Corporate Residence – Andrew Parkes
National Technical Director, Andrew Parkes, considers a relaxation in the UK’s corporate residence rules for funds.
In this article I consider a relaxation in the UK’s corporate residence rules for funds, something that may reassure UK based fund managers. I apologise in advance for all the Shakespeare references, my daughter has just started studying the Bard at school!
To UK or not UK
One of the benefits of the UK as a location is the flexibility offered by its rules on company residence, specifically the central management and control test. Whatever its other limitations (and boy there are quite a few), the test does allow non-UK incorporated companies to be tax resident in the UK.
This, plus HMRC’s and many other Tax Authorities’ sensible approach to Competent Authority Agreements (see Miles’ article below), means that it is possible to have your Dutch or Irish incorporated company tax resident in the UK, which can be very useful.
Et tu Brute
However, the flip side of the coin is that the central management and control test can make a company UK resident by accident, which I have seen on more than one occasion – no tax avoidance involved, just the rules bringing, often a personal company, to the UK.
For many businesses this is an inconvenience, but for the fund industry it would be disastrous. A definite tax knife in the back for the investors if the fund became subject to UK tax. Hence, overseas directors being appointed, advisers and fund managers being very careful in what they write in emails or racking up the air miles as they attend board meetings from outside the UK.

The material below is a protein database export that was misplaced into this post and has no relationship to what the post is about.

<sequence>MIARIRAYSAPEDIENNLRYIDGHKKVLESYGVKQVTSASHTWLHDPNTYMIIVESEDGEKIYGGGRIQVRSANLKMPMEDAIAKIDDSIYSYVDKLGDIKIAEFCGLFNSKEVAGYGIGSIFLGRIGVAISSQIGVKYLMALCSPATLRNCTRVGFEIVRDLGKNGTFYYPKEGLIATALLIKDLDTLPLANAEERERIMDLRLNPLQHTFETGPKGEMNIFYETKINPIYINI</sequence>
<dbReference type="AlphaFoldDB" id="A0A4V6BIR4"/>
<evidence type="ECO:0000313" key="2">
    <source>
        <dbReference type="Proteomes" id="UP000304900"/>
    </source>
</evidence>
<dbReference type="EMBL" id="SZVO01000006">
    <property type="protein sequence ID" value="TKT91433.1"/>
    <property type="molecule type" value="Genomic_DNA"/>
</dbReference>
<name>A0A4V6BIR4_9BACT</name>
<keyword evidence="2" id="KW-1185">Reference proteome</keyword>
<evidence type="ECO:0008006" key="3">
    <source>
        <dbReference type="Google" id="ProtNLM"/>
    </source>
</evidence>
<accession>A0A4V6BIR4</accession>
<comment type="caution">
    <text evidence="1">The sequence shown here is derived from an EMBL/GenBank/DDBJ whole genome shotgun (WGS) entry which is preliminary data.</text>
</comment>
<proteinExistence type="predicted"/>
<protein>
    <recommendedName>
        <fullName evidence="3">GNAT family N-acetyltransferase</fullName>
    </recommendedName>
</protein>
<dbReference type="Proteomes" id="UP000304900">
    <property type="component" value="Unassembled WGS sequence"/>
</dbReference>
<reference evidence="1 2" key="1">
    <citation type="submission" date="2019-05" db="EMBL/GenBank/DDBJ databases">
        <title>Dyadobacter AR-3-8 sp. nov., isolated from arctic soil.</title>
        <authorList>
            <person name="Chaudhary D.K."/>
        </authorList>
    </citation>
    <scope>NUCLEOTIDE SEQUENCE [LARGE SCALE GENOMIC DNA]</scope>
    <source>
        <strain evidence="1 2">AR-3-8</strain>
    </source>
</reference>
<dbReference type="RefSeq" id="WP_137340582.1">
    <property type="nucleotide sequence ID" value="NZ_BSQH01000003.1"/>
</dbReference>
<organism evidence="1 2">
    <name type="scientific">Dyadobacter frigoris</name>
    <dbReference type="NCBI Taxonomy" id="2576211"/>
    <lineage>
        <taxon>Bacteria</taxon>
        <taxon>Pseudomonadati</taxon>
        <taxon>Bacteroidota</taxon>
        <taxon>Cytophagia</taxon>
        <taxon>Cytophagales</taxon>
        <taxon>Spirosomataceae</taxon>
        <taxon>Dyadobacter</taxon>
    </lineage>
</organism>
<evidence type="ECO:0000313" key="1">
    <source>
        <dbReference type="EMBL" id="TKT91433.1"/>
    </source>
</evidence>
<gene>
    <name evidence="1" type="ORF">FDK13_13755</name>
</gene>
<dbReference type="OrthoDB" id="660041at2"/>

Much ado about nothing?
Then in 2020 the world shut down in response to Covid-19. Expecting it to be a short hiatus, HMRC confirmed that the odd board meeting/decision made in the UK would not affect company residence, but the restrictions dragged on and here we are 18 months down the line.
In a normal situation, if a company has been carrying on all of its board meetings etc in the UK for the past year and a half, it may have trouble persuading HMRC that it was not UK resident. However, with Covid (and if it is a “normal” commercial situation), HMRC are unlikely to be looking for windfalls (the arguments will be more trouble than they are worth) and the “facts and circumstances” that apply to central management and control gives them a wide latitude to ignore such cases.
You can’t rely upon HMRC turning a blind eye though, and many companies will have been busy arranging telephone calls or video conferences with the Chair being outside the UK, or at least the call originating outside the UK as they have been told that this means the meeting is deemed to have taken place outside the UK.
Sadly this is unlikely to provide protection from UK tax residence. Although it has not been tested in a tax situation, HMRC have seen non-tax cases where a person was held to be attending a meeting where they were physically located (i.e. you don’t magically move to the Channel Islands because you were called from Jersey) and I would expect HMRC to take this line if the situation arose (i.e. if your backside is on a chair in London, you are attending that meeting in London).
Midsummer Night’s Dream
For the fund industry at least there is a way out. In 2011 HMRC introduced a relaxation to the central management and control rule. Neither an Undertakings for the Collective Investment in Transferable Securities (UCITS) nor an Alternative Investment Fund (AIF) can be tax resident in the UK unless:
- it is incorporated here;
- it is a Real Estate Investment Trust (REIT), an investment trust or a unit trust with a UK trustee.
The definition of AIF is very wide as it is a collective investment undertaking that raises capital from investors and invests the money in line with a defined strategy (there are exceptions which need to be considered) and is likely to ensure that many funds simply cannot be tax resident in the UK.
So, if you are a UK fund manager and were frantically trying to leave the UK to hold a board meeting elsewhere you can almost certainly relax. However, this relaxation only applies to residence, it does not stop a trading fund from having a UK permanent establishment if the Investment Manager Exemption does not apply – so care still has to be taken in other areas.
We also have to wonder how many fund managers will use this simple residence exemption rather than the much more complicated UK Asset Holding Company regime.